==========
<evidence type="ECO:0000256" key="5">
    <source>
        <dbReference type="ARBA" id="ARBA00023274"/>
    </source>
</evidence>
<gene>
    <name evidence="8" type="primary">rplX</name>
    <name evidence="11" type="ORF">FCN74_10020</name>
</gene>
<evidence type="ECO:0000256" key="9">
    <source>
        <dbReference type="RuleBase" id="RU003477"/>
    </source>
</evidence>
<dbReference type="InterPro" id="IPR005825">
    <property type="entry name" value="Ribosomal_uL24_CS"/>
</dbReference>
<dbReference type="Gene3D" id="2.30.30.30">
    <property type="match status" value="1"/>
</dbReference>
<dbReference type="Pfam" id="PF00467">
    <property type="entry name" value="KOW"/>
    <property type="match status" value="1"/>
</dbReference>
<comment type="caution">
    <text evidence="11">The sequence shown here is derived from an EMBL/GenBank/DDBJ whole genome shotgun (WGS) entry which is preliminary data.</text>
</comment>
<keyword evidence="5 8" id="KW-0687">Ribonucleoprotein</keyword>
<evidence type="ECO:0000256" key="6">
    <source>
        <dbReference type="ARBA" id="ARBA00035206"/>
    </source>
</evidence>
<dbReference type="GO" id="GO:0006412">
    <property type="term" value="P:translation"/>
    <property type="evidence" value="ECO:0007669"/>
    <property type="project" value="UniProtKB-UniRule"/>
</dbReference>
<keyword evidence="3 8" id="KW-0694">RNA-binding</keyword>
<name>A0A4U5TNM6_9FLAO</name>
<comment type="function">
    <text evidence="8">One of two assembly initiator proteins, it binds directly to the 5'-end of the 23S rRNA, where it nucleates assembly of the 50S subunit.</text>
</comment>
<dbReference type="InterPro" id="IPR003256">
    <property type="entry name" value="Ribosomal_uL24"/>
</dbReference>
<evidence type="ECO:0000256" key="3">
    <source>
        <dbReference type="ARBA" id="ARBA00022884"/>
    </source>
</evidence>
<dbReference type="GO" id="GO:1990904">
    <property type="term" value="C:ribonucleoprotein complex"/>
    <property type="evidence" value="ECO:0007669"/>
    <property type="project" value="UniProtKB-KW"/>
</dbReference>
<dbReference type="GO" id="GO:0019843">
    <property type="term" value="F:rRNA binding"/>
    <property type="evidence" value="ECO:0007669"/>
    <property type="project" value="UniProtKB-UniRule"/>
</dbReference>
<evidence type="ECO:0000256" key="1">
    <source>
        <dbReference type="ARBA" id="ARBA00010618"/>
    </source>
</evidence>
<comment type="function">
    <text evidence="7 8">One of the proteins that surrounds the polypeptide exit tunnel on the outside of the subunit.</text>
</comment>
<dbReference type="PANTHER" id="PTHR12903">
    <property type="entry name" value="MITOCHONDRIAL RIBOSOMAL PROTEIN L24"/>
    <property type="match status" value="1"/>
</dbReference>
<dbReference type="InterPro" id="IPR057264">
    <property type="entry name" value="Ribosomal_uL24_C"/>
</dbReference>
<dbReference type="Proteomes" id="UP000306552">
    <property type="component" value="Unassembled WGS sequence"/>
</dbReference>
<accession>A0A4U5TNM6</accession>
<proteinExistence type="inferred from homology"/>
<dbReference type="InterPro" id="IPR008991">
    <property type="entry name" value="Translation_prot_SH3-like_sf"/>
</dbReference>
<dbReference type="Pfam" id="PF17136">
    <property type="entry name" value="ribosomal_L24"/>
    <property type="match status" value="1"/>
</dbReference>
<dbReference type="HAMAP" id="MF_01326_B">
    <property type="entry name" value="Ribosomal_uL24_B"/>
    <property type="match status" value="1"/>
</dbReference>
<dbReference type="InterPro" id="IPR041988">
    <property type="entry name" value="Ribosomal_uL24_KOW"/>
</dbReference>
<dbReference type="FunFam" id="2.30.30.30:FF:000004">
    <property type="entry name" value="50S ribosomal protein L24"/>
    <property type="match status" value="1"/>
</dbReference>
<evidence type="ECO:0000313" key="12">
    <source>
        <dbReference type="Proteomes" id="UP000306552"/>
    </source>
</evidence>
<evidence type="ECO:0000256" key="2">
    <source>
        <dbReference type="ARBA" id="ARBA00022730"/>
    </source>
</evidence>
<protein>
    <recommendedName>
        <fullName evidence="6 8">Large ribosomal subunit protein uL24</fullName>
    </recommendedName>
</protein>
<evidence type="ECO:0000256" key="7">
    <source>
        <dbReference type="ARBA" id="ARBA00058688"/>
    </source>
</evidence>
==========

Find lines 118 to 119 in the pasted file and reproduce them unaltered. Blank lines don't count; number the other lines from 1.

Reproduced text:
    </source>
</evidence>